Why and How We Launched a Kubernetes SIG at Salesforce - The New Stack

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We at Salesforce recently launched an internal Kubernetes SIG with representatives from each of the different groups using Kubernetes.
Laura Lindeman Laura manages blog, social media, and conference content for engineering at Salesforce as part of the Technology, People, Innovation & Learning team. She calls Atlanta, Georgia, her home base.

With the work we're doing at Salesforce to re-imagine our architecture for deployment on the public cloud, we have folks working on Kubernetes across many different teams and product lines. While we're organized in a traditional "org chart" structure, with workers mapping to management chains that tackle certain parts of our problem space (often aligned to products), Kubernetes concerns affect everyone horizontally across teams. We needed a way to provide a consistent body of expertise for enterprise Kubernetes use cases and requirements, all tied to an architecturally consistent vision. The Special Interest Group (SIG) model seemed like a great foundation to build on, so we recently launched an internal Kubernetes SIG with representatives from each of the different groups using Kubernetes.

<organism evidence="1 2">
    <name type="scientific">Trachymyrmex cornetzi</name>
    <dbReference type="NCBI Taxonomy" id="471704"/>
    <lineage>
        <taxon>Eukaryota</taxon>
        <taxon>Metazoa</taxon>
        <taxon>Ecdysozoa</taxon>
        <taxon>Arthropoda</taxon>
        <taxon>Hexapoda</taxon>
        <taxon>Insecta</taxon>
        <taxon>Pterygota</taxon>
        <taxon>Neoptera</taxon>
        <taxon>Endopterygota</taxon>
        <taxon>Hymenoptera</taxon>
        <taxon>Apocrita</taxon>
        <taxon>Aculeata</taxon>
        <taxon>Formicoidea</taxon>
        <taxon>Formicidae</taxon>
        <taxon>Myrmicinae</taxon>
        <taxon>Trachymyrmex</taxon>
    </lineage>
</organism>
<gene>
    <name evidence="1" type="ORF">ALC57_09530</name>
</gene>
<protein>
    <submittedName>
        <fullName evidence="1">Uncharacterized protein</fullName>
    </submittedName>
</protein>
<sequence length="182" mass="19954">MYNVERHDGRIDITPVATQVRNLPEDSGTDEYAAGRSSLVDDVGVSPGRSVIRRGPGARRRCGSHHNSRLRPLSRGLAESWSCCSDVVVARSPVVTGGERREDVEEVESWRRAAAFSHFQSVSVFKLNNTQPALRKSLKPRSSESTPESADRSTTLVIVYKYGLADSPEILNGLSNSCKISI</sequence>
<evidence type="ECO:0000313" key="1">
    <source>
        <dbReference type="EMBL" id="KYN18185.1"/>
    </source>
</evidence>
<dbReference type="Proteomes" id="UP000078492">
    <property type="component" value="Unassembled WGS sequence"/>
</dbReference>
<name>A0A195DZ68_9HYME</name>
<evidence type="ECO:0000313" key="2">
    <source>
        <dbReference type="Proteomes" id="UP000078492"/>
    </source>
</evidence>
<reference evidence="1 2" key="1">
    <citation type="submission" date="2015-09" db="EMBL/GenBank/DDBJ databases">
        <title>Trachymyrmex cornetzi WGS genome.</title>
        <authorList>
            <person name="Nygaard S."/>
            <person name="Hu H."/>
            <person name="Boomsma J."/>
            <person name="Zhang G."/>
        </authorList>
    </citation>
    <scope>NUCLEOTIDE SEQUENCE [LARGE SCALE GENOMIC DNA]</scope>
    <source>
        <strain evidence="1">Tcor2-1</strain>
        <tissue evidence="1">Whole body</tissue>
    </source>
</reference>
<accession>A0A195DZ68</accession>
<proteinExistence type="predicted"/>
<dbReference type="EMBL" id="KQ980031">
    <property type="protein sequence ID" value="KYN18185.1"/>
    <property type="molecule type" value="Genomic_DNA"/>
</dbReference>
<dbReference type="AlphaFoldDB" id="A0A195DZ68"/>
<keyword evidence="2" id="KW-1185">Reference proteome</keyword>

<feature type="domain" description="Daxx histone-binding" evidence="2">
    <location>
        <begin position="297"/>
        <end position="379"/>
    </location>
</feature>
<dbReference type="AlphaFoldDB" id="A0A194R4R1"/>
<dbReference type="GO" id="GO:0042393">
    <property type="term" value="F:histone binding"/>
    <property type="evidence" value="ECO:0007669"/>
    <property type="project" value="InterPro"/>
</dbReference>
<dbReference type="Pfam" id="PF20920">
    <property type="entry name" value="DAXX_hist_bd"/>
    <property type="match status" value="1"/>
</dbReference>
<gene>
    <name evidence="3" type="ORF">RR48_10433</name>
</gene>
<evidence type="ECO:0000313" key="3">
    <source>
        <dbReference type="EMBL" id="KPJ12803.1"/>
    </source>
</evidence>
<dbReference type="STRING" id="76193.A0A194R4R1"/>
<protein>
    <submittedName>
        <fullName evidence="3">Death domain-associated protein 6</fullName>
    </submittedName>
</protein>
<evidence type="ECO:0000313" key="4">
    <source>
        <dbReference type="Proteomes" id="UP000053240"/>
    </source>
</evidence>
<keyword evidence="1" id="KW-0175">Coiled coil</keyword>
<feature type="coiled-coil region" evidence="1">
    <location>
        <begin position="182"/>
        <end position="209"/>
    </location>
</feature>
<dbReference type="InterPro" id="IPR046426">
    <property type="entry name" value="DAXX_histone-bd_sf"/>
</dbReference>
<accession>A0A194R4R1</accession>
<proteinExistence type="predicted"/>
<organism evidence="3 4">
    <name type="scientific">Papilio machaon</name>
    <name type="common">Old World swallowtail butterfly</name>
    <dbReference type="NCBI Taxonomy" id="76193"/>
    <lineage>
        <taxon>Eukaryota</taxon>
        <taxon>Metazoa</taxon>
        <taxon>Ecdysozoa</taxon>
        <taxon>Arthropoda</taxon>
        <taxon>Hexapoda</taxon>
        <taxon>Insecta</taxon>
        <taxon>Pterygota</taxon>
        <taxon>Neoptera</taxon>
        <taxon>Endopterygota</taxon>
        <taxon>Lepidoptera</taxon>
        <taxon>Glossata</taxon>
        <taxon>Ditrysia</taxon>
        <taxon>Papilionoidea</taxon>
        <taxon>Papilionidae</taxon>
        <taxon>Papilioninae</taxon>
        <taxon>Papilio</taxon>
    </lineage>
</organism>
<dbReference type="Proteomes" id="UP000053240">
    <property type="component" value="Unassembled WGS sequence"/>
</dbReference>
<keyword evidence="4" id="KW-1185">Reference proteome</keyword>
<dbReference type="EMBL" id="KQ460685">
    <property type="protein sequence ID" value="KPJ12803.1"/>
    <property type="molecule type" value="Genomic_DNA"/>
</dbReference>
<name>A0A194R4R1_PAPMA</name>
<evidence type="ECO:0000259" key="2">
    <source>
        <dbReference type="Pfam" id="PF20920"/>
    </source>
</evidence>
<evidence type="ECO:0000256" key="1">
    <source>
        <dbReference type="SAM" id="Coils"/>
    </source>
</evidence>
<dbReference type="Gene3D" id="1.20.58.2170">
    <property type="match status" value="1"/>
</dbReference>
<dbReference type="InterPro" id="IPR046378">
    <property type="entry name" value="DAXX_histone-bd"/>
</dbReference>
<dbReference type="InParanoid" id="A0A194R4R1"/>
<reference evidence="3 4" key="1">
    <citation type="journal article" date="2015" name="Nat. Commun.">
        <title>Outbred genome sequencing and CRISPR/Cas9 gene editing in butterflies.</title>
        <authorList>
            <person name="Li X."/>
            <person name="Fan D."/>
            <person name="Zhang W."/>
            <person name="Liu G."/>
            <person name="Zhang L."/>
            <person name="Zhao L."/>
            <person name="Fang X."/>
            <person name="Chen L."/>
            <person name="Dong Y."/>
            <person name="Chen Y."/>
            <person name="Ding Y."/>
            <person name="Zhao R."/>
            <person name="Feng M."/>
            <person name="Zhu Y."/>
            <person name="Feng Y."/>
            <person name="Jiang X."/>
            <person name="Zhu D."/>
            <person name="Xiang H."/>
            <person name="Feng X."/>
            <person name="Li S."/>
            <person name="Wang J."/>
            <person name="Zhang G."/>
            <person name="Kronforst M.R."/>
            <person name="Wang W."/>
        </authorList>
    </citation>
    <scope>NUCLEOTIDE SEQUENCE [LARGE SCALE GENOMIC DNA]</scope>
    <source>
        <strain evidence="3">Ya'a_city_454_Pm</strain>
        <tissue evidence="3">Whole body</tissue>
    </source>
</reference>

Many projects in the Kubernetes community are managed by Special Interest Groups (SIGs). These groups make it much easier to manage what has become such a large project. A key point, according to the Kubernetes contributor guide, is that "the developers within each SIG have autonomy and ownership over that SIG's part of Kubernetes." But equally important, since Kubernetes is an open source project, is that "anybody is…
Laura Lindeman, Eran Vanounou, Jessica Kerr
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